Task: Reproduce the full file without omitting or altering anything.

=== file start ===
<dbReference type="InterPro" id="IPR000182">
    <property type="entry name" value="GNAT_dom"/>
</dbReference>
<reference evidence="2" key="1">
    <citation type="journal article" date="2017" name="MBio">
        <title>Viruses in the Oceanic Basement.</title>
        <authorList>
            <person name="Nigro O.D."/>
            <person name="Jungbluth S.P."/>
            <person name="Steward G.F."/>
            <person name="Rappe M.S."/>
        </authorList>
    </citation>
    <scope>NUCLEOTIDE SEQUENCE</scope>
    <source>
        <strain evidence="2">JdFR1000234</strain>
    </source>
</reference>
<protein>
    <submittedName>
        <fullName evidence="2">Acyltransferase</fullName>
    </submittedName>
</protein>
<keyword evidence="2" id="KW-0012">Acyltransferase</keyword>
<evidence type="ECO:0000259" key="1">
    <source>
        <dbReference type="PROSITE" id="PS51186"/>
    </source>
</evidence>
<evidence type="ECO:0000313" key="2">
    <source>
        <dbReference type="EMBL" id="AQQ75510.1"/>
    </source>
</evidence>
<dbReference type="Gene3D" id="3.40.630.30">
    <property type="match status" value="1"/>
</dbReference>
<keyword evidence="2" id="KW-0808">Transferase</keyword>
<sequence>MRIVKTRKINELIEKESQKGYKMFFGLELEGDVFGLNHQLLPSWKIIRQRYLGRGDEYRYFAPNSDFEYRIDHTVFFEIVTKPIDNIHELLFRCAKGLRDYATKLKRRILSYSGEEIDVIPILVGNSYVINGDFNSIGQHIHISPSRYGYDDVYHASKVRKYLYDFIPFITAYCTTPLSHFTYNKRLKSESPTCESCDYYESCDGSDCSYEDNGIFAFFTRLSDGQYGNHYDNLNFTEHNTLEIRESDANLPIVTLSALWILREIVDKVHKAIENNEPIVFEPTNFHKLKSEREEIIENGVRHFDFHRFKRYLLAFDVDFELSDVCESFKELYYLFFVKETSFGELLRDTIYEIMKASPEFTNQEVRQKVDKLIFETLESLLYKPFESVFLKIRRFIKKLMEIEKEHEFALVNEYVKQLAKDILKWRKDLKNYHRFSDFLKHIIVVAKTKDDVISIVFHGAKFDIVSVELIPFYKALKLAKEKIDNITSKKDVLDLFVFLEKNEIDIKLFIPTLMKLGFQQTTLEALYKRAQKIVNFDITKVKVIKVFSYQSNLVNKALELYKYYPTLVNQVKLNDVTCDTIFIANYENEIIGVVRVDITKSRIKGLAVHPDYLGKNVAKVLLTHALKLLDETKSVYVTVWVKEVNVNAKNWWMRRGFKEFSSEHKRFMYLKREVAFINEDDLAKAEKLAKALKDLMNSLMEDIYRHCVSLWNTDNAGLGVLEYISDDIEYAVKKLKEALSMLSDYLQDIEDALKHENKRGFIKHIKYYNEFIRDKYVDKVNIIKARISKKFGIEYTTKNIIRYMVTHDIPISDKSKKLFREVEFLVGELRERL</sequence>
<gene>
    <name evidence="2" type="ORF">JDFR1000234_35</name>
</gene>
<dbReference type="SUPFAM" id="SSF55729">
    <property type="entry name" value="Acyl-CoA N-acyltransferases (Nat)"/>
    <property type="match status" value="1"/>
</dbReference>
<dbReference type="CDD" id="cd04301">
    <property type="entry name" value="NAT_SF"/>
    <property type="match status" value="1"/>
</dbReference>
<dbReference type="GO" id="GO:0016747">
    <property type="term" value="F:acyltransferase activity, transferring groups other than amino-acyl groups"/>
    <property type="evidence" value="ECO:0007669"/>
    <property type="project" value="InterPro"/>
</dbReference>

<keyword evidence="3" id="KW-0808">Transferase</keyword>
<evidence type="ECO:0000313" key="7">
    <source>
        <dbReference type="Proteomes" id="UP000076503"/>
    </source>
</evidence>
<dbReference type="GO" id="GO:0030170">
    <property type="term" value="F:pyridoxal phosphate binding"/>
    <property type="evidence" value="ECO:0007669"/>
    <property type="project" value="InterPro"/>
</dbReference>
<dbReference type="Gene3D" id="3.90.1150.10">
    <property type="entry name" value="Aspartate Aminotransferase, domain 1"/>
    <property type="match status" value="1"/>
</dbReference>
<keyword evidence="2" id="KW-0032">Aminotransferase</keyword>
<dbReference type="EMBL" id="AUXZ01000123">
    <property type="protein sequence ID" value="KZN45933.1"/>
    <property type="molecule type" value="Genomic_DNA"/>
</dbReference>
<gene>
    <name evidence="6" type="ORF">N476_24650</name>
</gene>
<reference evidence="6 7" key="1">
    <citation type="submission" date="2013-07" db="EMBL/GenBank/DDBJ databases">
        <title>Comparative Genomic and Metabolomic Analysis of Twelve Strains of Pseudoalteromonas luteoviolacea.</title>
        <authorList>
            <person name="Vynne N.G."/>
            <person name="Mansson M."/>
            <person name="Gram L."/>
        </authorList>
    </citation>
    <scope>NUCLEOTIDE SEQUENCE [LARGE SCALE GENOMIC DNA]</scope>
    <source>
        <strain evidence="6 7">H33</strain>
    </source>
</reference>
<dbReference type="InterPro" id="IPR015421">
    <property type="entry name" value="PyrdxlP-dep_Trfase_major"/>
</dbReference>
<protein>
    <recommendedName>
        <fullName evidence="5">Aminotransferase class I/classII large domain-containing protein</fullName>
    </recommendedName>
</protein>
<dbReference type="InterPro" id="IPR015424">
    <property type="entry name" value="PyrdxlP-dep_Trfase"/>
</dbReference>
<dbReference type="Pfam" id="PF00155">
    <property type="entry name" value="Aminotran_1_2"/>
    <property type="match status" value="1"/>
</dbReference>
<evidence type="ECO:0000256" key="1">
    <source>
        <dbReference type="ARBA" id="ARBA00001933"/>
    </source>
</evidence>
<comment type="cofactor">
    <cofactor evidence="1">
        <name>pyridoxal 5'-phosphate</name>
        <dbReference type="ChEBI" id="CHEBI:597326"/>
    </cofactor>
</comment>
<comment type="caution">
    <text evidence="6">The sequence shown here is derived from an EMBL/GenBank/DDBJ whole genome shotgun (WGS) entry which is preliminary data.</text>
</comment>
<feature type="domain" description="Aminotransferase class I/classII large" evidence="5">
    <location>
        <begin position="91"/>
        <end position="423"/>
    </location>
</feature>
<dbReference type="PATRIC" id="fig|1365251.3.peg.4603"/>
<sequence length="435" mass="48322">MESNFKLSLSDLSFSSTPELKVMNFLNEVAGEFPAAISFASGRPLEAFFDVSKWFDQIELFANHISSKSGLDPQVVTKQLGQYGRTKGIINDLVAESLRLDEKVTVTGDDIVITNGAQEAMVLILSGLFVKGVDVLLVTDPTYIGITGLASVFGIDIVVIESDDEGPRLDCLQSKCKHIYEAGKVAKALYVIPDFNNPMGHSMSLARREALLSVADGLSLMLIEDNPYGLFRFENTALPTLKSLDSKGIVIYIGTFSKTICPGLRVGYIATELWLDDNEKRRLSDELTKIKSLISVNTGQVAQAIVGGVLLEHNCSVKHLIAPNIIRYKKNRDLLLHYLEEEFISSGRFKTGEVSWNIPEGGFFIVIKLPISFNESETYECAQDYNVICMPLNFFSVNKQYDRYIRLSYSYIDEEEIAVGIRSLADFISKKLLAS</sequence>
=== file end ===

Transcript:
<dbReference type="InterPro" id="IPR000182">
    <property type="entry name" value="GNAT_dom"/>
</dbReference>
<reference evidence="2" key="1">
    <citation type="journal article" date="2017" name="MBio">
        <title>Viruses in the Oceanic Basement.</title>
        <authorList>
            <person name="Nigro O.D."/>
            <person name="Jungbluth S.P."/>
            <person name="Steward G.F."/>
            <person name="Rappe M.S."/>
        </authorList>
    </citation>
    <scope>NUCLEOTIDE SEQUENCE</scope>
    <source>
        <strain evidence="2">JdFR1000234</strain>
    </source>
</reference>
<protein>
    <submittedName>
        <fullName evidence="2">Acyltransferase</fullName>
    </submittedName>
</protein>
<keyword evidence="2" id="KW-0012">Acyltransferase</keyword>
<evidence type="ECO:0000259" key="1">
    <source>
        <dbReference type="PROSITE" id="PS51186"/>
    </source>
</evidence>
<evidence type="ECO:0000313" key="2">
    <source>
        <dbReference type="EMBL" id="AQQ75510.1"/>
    </source>
</evidence>
<dbReference type="Gene3D" id="3.40.630.30">
    <property type="match status" value="1"/>
</dbReference>
<keyword evidence="2" id="KW-0808">Transferase</keyword>
<sequence>MRIVKTRKINELIEKESQKGYKMFFGLELEGDVFGLNHQLLPSWKIIRQRYLGRGDEYRYFAPNSDFEYRIDHTVFFEIVTKPIDNIHELLFRCAKGLRDYATKLKRRILSYSGEEIDVIPILVGNSYVINGDFNSIGQHIHISPSRYGYDDVYHASKVRKYLYDFIPFITAYCTTPLSHFTYNKRLKSESPTCESCDYYESCDGSDCSYEDNGIFAFFTRLSDGQYGNHYDNLNFTEHNTLEIRESDANLPIVTLSALWILREIVDKVHKAIENNEPIVFEPTNFHKLKSEREEIIENGVRHFDFHRFKRYLLAFDVDFELSDVCESFKELYYLFFVKETSFGELLRDTIYEIMKASPEFTNQEVRQKVDKLIFETLESLLYKPFESVFLKIRRFIKKLMEIEKEHEFALVNEYVKQLAKDILKWRKDLKNYHRFSDFLKHIIVVAKTKDDVISIVFHGAKFDIVSVELIPFYKALKLAKEKIDNITSKKDVLDLFVFLEKNEIDIKLFIPTLMKLGFQQTTLEALYKRAQKIVNFDITKVKVIKVFSYQSNLVNKALELYKYYPTLVNQVKLNDVTCDTIFIANYENEIIGVVRVDITKSRIKGLAVHPDYLGKNVAKVLLTHALKLLDETKSVYVTVWVKEVNVNAKNWWMRRGFKEFSSEHKRFMYLKREVAFINEDDLAKAEKLAKALKDLMNSLMEDIYRHCVSLWNTDNAGLGVLEYISDDIEYAVKKLKEALSMLSDYLQDIEDALKHENKRGFIKHIKYYNEFIRDKYVDKVNIIKARISKKFGIEYTTKNIIRYMVTHDIPISDKSKKLFREVEFLVGELRERL</sequence>
<gene>
    <name evidence="2" type="ORF">JDFR1000234_35</name>
</gene>
<dbReference type="SUPFAM" id="SSF55729">
    <property type="entry name" value="Acyl-CoA N-acyltransferases (Nat)"/>
    <property type="match status" value="1"/>
</dbReference>
<dbReference type="CDD" id="cd04301">
    <property type="entry name" value="NAT_SF"/>
    <property type="match status" value="1"/>
</dbReference>
<dbReference type="GO" id="GO:0016747">
    <property type="term" value="F:acyltransferase activity, transferring groups other than amino-acyl groups"/>
    <property type="evidence" value="ECO:0007669"/>
    <property type="project" value="InterPro"/>
</dbReference>

<keyword evidence="3" id="KW-0808">Transferase</keyword>
<evidence type="ECO:0000313" key="7">
    <source>
        <dbReference type="Proteomes" id="UP000076503"/>
    </source>
</evidence>
<dbReference type="GO" id="GO:0030170">
    <property type="term" value="F:pyridoxal phosphate binding"/>
    <property type="evidence" value="ECO:0007669"/>
    <property type="project" value="InterPro"/>
</dbReference>
<dbReference type="Gene3D" id="3.90.1150.10">
    <property type="entry name" value="Aspartate Aminotransferase, domain 1"/>
    <property type="match status" value="1"/>
</dbReference>
<keyword evidence="2" id="KW-0032">Aminotransferase</keyword>
<dbReference type="EMBL" id="AUXZ01000123">
    <property type="protein sequence ID" value="KZN45933.1"/>
    <property type="molecule type" value="Genomic_DNA"/>
</dbReference>
<gene>
    <name evidence="6" type="ORF">N476_24650</name>
</gene>
<reference evidence="6 7" key="1">
    <citation type="submission" date="2013-07" db="EMBL/GenBank/DDBJ databases">
        <title>Comparative Genomic and Metabolomic Analysis of Twelve Strains of Pseudoalteromonas luteoviolacea.</title>
        <authorList>
            <person name="Vynne N.G."/>
            <person name="Mansson M."/>
            <person name="Gram L."/>
        </authorList>
    </citation>
    <scope>NUCLEOTIDE SEQUENCE [LARGE SCALE GENOMIC DNA]</scope>
    <source>
        <strain evidence="6 7">H33</strain>
    </source>
</reference>
<dbReference type="InterPro" id="IPR015421">
    <property type="entry name" value="PyrdxlP-dep_Trfase_major"/>
</dbReference>
<protein>
    <recommendedName>
        <fullName evidence="5">Aminotransferase class I/classII large domain-containing protein</fullName>
    </recommendedName>
</protein>
<dbReference type="InterPro" id="IPR015424">
    <property type="entry name" value="PyrdxlP-dep_Trfase"/>
</dbReference>
<dbReference type="Pfam" id="PF00155">
    <property type="entry name" value="Aminotran_1_2"/>
    <property type="match status" value="1"/>
</dbReference>
<evidence type="ECO:0000256" key="1">
    <source>
        <dbReference type="ARBA" id="ARBA00001933"/>
    </source>
</evidence>
<comment type="cofactor">
    <cofactor evidence="1">
        <name>pyridoxal 5'-phosphate</name>
        <dbReference type="ChEBI" id="CHEBI:597326"/>
    </cofactor>
</comment>
<comment type="caution">
    <text evidence="6">The sequence shown here is derived from an EMBL/GenBank/DDBJ whole genome shotgun (WGS) entry which is preliminary data.</text>
</comment>
<feature type="domain" description="Aminotransferase class I/classII large" evidence="5">
    <location>
        <begin position="91"/>
        <end position="423"/>
    </location>
</feature>
<dbReference type="PATRIC" id="fig|1365251.3.peg.4603"/>
<sequence length="435" mass="48322">MESNFKLSLSDLSFSSTPELKVMNFLNEVAGEFPAAISFASGRPLEAFFDVSKWFDQIELFANHISSKSGLDPQVVTKQLGQYGRTKGIINDLVAESLRLDEKVTVTGDDIVITNGAQEAMVLILSGLFVKGVDVLLVTDPTYIGITGLASVFGIDIVVIESDDEGPRLDCLQSKCKHIYEAGKVAKALYVIPDFNNPMGHSMSLARREALLSVADGLSLMLIEDNPYGLFRFENTALPTLKSLDSKGIVIYIGTFSKTICPGLRVGYIATELWLDDNEKRRLSDELTKIKSLISVNTGQVAQAIVGGVLLEHNCSVKHLIAPNIIRYKKNRDLLLHYLEEEFISSGRFKTGEVSWNIPEGGFFIVIKLPISFNESETYECAQDYNVICMPLNFFSVNKQYDRYIRLSYSYIDEEEIAVGIRSLADFISKKLLAS</sequence>